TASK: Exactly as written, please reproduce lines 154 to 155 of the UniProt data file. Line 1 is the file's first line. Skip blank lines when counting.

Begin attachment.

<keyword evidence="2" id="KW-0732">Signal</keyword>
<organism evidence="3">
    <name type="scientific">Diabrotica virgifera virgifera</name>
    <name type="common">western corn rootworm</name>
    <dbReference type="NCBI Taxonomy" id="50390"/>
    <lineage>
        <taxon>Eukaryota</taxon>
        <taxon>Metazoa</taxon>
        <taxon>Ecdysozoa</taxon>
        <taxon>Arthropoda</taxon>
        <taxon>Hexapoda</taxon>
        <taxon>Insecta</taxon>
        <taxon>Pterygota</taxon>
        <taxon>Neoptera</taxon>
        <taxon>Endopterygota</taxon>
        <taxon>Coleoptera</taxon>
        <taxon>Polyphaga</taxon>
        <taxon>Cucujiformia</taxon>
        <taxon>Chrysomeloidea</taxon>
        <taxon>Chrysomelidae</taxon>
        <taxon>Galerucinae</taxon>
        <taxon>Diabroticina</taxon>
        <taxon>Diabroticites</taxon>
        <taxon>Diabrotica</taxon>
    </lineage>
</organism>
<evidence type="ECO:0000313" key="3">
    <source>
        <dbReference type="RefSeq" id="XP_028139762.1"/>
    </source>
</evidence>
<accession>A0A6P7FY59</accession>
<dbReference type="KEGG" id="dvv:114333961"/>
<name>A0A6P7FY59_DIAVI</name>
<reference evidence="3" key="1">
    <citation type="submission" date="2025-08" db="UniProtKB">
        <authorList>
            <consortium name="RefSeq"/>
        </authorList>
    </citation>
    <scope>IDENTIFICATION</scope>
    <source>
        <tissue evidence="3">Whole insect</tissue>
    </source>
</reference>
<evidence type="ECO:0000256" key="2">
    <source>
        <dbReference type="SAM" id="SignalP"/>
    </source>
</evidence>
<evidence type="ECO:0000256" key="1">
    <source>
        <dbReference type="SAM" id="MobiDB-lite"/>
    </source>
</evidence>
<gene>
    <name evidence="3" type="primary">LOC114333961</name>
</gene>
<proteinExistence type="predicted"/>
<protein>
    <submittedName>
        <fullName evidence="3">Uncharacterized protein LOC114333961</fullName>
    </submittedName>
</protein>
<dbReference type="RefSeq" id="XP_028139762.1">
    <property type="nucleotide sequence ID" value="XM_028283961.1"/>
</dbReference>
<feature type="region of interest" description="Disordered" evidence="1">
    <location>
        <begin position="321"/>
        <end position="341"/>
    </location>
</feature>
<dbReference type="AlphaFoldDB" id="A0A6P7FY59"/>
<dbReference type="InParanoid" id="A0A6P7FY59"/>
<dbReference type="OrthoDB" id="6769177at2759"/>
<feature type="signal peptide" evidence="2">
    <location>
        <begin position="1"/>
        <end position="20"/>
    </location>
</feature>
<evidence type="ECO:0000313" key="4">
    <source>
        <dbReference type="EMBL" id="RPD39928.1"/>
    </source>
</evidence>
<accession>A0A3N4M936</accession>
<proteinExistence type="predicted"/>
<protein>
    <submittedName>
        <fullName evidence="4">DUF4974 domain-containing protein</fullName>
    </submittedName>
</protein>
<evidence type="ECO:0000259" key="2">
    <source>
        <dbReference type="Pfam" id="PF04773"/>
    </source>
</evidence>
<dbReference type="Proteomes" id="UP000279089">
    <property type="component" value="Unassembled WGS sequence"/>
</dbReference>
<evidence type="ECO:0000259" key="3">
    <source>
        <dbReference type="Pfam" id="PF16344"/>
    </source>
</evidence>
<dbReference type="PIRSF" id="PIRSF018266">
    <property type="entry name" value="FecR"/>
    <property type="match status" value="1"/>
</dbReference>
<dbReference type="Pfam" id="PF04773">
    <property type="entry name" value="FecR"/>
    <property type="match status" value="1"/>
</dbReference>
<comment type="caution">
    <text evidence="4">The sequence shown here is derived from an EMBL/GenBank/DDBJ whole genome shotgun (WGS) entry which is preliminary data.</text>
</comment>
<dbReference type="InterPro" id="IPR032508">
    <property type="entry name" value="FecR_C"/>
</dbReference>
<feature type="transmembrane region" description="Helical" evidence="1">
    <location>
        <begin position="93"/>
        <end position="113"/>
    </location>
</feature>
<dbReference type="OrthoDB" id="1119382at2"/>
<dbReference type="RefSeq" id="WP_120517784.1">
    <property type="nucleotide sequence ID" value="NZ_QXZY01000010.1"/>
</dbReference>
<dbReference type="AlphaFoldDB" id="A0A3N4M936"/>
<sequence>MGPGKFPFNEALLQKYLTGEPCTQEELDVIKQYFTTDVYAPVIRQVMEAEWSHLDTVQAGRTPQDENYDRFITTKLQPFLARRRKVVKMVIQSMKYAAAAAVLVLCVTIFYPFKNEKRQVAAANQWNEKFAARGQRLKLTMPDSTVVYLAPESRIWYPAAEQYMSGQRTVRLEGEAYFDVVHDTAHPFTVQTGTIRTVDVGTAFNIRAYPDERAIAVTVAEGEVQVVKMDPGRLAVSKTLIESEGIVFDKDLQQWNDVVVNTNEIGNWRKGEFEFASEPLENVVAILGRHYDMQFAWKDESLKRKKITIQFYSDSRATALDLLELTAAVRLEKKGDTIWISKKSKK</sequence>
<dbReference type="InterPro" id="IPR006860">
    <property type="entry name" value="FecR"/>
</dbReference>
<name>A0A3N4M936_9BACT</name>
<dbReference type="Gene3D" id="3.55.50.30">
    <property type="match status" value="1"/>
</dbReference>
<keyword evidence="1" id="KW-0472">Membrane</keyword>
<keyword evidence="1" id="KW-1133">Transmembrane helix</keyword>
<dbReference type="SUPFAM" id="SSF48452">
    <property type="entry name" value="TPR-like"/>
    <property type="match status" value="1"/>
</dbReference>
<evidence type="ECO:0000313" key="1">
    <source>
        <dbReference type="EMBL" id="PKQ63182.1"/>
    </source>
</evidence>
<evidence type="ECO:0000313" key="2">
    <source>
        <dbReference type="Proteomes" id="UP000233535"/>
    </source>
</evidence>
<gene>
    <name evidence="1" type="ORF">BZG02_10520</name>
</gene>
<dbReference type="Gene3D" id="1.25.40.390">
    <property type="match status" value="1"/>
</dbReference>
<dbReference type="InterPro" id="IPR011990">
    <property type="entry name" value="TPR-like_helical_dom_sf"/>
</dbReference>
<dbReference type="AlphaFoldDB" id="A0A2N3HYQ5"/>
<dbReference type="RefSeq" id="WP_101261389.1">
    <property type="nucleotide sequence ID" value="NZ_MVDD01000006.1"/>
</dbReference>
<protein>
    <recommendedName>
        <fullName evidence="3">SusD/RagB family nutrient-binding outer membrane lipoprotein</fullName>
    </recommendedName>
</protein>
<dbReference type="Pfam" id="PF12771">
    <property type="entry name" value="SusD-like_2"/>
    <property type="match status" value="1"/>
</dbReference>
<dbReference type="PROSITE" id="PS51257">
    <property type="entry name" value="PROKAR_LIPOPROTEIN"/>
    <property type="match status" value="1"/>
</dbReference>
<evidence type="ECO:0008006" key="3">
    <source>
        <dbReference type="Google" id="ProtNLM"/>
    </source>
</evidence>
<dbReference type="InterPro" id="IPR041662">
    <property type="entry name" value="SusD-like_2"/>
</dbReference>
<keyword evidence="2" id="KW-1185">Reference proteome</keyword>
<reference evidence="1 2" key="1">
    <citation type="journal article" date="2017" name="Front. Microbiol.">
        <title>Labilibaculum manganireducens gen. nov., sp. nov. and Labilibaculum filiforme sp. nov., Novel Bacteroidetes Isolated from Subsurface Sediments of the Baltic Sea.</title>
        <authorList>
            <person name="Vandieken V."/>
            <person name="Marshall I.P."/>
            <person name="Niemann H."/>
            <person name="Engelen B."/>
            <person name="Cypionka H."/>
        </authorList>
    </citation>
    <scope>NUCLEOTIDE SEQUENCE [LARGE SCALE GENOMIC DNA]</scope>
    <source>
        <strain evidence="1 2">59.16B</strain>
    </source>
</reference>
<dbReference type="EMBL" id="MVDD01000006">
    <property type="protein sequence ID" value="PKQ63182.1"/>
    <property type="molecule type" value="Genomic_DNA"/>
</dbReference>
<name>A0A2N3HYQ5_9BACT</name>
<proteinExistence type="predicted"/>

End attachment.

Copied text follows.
        <dbReference type="Proteomes" id="UP000233535"/>
    </source>